“All learning has an emotional base.” – Plato
What is Emotional Intelligence?
Emotional intelligence (EI) refers to the ability to perceive, control and evaluate emotions. Some researchers suggest that emotional intelligence can be learned and strengthened, while others claim it is an inborn characteristic.
Since 1990, Peter Salovey and John D. Mayer have been the leading researchers on emotional intelligence. In their influential article “Emotional Intelligence,” they defined emotional intelligence as, “the subset of social intelligence that involves the ability to monitor one’s own and others’ feelings and emotions, to discriminate among them and to use this information to guide one’s thinking and actions” (1990).
The Four Branches of Emotional Intelligence
Salovey and Mayer proposed a model that identified four different factors of emotional intelligence: the perception of emotion, the ability reason using emotions, the ability to understand emotion and the ability to manage emotions.
Perceiving Emotions: The first step in understanding emotions is to accurately perceive them. In many cases, this might involve understanding nonverbal signals such as body language and facial expressions.
Reasoning With Emotions: The next step involves using emotions to promote thinking and cognitive activity. Emotions help prioritize what we pay attention and react to; we respond emotionally to things that garner our attention.
Understanding Emotions: The emotions that we perceive can carry a wide variety of meanings. If someone is expressing angry emotions, the observer must interpret the cause of their anger and what it might mean. For example, if your boss is acting angry, it might mean that he is dissatisfied with your work; or it could be because he got a speeding ticket on his way to work that morning or that he’s been fighting with his wife.
Managing Emotions: The ability to manage emotions effectively is a key part of emotional intelligence. Regulating emotions, responding appropriately and responding to the emotions of others are all important aspect of emotional management.
According to Salovey and Mayer, the four branches of their model are, “arranged from more basic psychological processes to higher, more psychologically integrated processes. For example, the lowest level branch concerns the (relatively) simple abilities of perceiving and expressing emotion. In contrast, the highest level branch concerns the conscious, reflective regulation of emotion” (1997).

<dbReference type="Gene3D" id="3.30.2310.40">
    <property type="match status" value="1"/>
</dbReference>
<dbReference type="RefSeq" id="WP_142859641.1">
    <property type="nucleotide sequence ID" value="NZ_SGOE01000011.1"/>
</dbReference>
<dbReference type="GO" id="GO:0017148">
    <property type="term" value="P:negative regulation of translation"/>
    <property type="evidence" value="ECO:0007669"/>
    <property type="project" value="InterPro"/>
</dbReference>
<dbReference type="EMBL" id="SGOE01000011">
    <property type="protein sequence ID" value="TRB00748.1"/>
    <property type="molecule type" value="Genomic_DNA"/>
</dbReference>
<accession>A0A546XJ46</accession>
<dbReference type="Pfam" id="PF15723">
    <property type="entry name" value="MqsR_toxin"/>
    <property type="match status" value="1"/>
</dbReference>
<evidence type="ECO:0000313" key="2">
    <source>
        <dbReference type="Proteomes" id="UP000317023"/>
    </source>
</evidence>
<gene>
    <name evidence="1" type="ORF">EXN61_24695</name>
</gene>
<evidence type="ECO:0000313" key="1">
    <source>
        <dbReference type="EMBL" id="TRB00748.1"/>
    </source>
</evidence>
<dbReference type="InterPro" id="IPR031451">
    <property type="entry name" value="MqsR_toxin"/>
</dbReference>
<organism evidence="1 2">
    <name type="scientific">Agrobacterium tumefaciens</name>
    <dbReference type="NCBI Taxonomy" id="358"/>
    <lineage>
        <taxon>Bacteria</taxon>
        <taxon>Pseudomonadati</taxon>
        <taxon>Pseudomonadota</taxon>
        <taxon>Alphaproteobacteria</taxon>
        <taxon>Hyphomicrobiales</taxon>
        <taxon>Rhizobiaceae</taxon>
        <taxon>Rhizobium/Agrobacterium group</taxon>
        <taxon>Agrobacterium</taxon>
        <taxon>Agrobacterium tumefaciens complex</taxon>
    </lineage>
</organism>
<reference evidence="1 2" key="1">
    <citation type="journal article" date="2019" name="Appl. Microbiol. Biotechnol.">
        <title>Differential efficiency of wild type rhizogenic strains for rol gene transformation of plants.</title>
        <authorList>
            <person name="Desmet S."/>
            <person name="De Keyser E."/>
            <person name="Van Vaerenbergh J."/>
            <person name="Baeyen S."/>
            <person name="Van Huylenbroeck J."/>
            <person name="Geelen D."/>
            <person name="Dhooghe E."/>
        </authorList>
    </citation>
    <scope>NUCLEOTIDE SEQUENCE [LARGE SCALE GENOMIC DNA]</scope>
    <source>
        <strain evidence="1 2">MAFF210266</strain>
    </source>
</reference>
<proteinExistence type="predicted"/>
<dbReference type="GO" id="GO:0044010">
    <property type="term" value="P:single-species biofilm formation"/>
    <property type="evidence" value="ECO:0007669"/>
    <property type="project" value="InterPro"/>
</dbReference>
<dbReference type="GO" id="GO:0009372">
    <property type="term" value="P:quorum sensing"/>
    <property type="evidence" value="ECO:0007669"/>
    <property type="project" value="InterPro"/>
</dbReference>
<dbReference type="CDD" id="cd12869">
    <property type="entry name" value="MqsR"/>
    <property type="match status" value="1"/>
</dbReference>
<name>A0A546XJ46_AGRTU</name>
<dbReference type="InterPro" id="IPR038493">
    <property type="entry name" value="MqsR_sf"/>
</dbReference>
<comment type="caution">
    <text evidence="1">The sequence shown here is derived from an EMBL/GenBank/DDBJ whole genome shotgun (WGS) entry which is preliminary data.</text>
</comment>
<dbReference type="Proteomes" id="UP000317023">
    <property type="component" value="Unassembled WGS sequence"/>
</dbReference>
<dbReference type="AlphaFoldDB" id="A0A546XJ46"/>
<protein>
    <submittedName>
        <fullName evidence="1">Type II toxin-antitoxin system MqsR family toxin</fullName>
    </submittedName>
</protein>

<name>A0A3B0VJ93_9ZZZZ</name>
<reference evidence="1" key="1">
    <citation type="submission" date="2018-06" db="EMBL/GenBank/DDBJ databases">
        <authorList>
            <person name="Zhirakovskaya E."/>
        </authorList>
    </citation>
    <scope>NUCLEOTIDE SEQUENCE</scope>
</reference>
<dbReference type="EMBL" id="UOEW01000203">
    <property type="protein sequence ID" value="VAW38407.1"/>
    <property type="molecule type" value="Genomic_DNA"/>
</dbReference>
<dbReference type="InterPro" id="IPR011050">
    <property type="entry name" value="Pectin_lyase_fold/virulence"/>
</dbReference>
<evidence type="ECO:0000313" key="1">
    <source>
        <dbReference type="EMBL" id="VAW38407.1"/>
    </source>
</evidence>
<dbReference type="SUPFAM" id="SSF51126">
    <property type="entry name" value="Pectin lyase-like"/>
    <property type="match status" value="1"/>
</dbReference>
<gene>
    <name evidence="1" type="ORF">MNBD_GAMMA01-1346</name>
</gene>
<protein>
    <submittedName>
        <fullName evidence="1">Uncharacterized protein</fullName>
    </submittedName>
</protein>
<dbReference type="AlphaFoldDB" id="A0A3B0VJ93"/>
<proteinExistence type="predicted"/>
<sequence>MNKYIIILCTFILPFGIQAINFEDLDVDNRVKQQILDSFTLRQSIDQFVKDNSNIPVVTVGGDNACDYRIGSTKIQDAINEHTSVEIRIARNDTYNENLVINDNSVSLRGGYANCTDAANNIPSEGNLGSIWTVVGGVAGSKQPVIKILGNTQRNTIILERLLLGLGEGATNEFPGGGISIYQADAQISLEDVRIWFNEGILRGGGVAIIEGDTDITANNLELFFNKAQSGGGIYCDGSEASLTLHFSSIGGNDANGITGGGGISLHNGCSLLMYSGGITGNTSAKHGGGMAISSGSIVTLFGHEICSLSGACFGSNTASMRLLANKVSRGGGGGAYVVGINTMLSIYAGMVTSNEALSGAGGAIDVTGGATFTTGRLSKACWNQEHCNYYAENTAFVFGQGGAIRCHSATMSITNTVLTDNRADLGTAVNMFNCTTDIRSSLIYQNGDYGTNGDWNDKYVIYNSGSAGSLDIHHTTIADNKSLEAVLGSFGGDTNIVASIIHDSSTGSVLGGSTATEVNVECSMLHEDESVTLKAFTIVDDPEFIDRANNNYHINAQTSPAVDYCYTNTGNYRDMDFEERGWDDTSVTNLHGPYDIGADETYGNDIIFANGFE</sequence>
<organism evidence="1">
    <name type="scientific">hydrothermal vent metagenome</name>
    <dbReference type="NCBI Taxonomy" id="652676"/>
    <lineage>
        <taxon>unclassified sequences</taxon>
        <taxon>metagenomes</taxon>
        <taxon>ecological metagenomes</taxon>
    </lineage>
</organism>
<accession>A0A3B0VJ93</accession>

For decades, a great deal of emphasis has been put on certain aspects of intelligence such as logical reasoning, math skills, spatial skills, understanding analogies, verbal skills, etc. Researchers were puzzled by the fact that while IQ could predict to a significant degree, academic performance and, to some degree, professional and personal success, there was something missing in the equation.
Some of those with fabulous IQ scores were doing poorly in life; one could say that they were wasting their potential by thinking, behaving and communicating in a way that hindered their chances to succeed.
One of the major missing variables in the success equation is emotional intelligence, a concept made popular by the groundbreaking book by Daniel Goleman, based on years of research by numerous scientists such as; Peter Salovey, John Meyer, Howard Gardner, Robert Sternberg and Jack Block, just to name a few.
Examine the following statements and indicate which option best describes or applies to you. After finishing this emotional IQ test, you will receive a brief personalized interpretation of your score that includes a graph and information on the test topic.